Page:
Photographer: Andrey Rudakov/Bloomberg

This Is Why Shake Shack Is Dropping Today

  • Company facing cannibalization and new incursion by Chipotle
  • Wedbush analyst downgrades Shake Shack as margins get squeezed

Shake Shack Inc. suffered its worst stock rout in almost nine months on renewed concern that the market for upscale burgers is getting too crowded.

Wedbush Securities analyst Nick Setyan cut his rating on the burger chain to neutral from the equivalent of buy, saying he was worried about the overall fast-casual category. A saturation of Shake Shack restaurants is likely to squeeze sales and margins, he said in a note on Tuesday.

Chipotle Mexican Grill Inc. also signaled its intentions to attack the burger market with renewed vigor on Tuesday. It’s hiring Richard Blais, a winner of the “Top Chef” competition, to run its Tasty Made burger restaurant. That business began with a single location in Ohio last year.

The mounting competition is coming at a time when the fast-casual industry is slowing. Pentallect Inc., an industry consulting firm, has estimated that the segment’s sales growth will decelerate to about 6 percent to 7 percent in 2017. The fast-casual field had been growing at a double-digit clip in recent years, outpacing fast-food eateries by touting fresh ingredients and sleek restaurant designs.

Shake Shack fell as much as 7.5 percent to $31.09 on Tuesday, the biggest intraday drop since January. Even before the tumble, the stock was down 6.1 percent this year.

As the broader fast-casual market cools, chains like Noodles & Co. and Pie Five have been closing locations. Red Robin Gourmet Burgers Inc., meanwhile, abandoned its fast-casual Burger Works venture.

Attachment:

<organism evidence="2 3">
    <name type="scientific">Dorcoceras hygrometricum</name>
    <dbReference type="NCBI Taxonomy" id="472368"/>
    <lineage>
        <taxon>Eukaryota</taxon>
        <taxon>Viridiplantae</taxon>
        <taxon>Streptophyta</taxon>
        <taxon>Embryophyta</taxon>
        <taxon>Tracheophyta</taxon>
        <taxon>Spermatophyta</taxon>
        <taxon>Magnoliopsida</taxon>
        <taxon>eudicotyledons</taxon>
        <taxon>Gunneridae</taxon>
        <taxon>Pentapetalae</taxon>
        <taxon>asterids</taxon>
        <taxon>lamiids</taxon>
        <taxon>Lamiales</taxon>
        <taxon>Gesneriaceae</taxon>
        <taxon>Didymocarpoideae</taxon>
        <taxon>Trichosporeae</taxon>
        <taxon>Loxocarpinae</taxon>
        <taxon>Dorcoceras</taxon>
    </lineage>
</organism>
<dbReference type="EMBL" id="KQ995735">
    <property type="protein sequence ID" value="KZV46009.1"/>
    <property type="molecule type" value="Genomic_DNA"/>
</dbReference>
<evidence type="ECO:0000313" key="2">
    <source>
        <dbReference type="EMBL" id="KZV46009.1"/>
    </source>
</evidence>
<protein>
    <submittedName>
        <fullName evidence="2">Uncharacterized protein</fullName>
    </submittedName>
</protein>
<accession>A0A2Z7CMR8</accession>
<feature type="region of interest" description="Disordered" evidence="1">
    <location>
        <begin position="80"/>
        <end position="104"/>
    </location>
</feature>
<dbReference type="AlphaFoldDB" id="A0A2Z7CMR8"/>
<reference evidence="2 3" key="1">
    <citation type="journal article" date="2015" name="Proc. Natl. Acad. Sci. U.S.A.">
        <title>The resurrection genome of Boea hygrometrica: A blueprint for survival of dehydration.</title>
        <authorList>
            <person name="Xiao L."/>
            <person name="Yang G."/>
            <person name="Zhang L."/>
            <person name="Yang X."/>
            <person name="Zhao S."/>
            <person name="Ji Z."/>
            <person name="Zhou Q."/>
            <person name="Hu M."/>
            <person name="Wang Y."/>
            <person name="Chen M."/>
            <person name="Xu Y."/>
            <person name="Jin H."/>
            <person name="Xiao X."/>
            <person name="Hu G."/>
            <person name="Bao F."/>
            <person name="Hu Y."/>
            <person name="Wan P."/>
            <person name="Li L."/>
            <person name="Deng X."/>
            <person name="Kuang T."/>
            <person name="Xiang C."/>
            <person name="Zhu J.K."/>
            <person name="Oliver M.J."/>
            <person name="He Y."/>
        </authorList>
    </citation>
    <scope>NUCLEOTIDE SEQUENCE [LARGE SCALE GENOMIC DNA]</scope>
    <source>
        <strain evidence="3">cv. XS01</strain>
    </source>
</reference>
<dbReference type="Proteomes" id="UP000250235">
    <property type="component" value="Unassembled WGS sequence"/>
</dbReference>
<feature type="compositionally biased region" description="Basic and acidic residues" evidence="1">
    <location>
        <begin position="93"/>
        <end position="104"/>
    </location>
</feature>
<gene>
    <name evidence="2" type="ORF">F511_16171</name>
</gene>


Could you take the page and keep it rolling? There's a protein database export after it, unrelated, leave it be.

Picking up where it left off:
And now Shake Shack faces the threat of Chipotle pushing deeper into the field. At the same time, lower-end fare from McDonald’s Corp., Burger King and Wendy’s Co. has regained its mojo this year.

“Fast casual is taking it from both ends,” with both casual dining and fast food putting pressure on the companies, Setyan said in an interview.

Cannibalization Risk

Shake Shack also is competing with itself: As it expands, new locations could cannibalize customers, lopping 1 to 5 percentage points off its comparable sales in 2018, Setyan said.

Labor inflation is rising by a percentage in the mid- to high-single digits, and food costs are climbing in the low-single digits, he said. And that’s expected to continue through at least 2018.

Another risk: While McDonald’s and other fast-food chains are mostly franchised, Shake Shack locations are owned by the company. That means it suffers more when profit margins get squeezed.

Setyan lowered his 12-month price target on Shake Shack to $36 from $40. He also trimmed his 2017 earnings estimate to 52 cents from 54 cents, reflecting his lower expectations from margins.

— With assistance by Leslie Patton

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